BBFC warns viewers about roles in film involving ‘assumed racial identity’ – the BBFC will notify them if they are used in make-up.

  • British Board of Film Classification conducted research into discrimination
  • The study found that the n word was “the most contentious” and generated the “strongest reaction.”
  • It will have a’stricter” position about the classification of film and television shows that employ this word

Films that contain the n-word must be given at least 12A by the British Board of Film Classification. Also, viewers need to be wary of actors who are wearing blackface makeup.

The BBFC pointed out that, in their research on discrimination, the word “most contentious” was the one which evoked the strongest responses.

When describing “assumed race identities”, the board may also use the expression “an actor in makeup portraying a other ethnicity”

Its report also said that this type of behaviour – sometimes called blackface portrayals – would likely require a higher age rating in a modern film than it would in older movies ‘where the intent may be different’ and the content can be seen ‘as a product of its time’.

Today, it will disclose that the company is taking an “even more stringent position” on how the n-words are classified in the junior” categories.

Films and videos which use the n-word should receive at least a 12A rating, the British Board of Film Classification has ruled where previously they may have been classed as a PG

Films or videos that use the n word should be given at least a rating of 12A by the British Board of Film Classification. This is because they are no longer classed with a PG.

It stated that although the word is used to ensure that a film or video piece does not fall below 12A, it can be done if it has ‘clear, strong, and educational value,’ such as in a document which appeals to younger viewers.

Race, a 2016 Jesse Owens biopic, was rated PG. The film features a racist white man using the n-word to describe a legendary black sportsman from the 1930s.

It’d probably get a 12A-12 if it were resubmitted today, despite the positive message of overcoming adversity.

Research by the film industry also showed that older movies and television shows don’t need to be given higher ratings for ‘outdated behavior or language’.

They would appreciate being warned of offensive language or depictions.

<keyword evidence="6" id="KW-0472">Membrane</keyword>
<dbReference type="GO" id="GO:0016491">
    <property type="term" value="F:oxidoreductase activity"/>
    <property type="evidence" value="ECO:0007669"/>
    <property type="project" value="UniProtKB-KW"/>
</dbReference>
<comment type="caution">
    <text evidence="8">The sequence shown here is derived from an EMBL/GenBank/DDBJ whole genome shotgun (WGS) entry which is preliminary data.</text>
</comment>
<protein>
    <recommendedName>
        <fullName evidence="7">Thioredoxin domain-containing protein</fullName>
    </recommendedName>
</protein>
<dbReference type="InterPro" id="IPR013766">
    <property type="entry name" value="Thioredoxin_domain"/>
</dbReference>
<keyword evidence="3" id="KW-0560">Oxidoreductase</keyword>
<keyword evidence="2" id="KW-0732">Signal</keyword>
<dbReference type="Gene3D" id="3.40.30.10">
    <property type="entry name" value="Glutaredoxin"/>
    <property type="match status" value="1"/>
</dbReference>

Jesse Owens biopic Race (pictured) featured a white man using the n-word and was classed as a PG but the BBFC feel that it would be classified as 12A or 12 on video if resubmitted now

Race, a Jesse Owens biopic (pictured), was about a white man who uses the n-word. The film was initially classified as a PG. But the BBFC feels that the video would have been classed as either 12A or 12, on video, if resubmitted.

Lord Kamlesh Paltel, vice president of the BBFC said that movements dedicated to fighting racism and raising awareness have seen significant growth in the past two-years.

“In response to this, we wanted see how the UK has seen it impact the views and especially to hear from those directly impacted and listen to them as they are valuable voices.

“We recognize that protecting children is not only about providing safe content for them, but also about supporting parents who may want to teach their kids about discrimination and racism.

David Austin, the Chief Executive at the BBFC stated that violence and threatening behavior, as well as use of especially offensive language will all contribute to an incident of discriminatory, racist behaviour.

“Nevertheless, you can frame it with clear condemnation and sympathy for victims. A documentary or historical setting could also help. This may be a way to make the content more educational.

Julia Lopez, Minister of Creative Industries said that she was delighted to see the BBFC take a firm stance against discrimination and racism in film and television shows. These important efforts will assist the public and especially parents to make informed decisions about what shows their kids watch.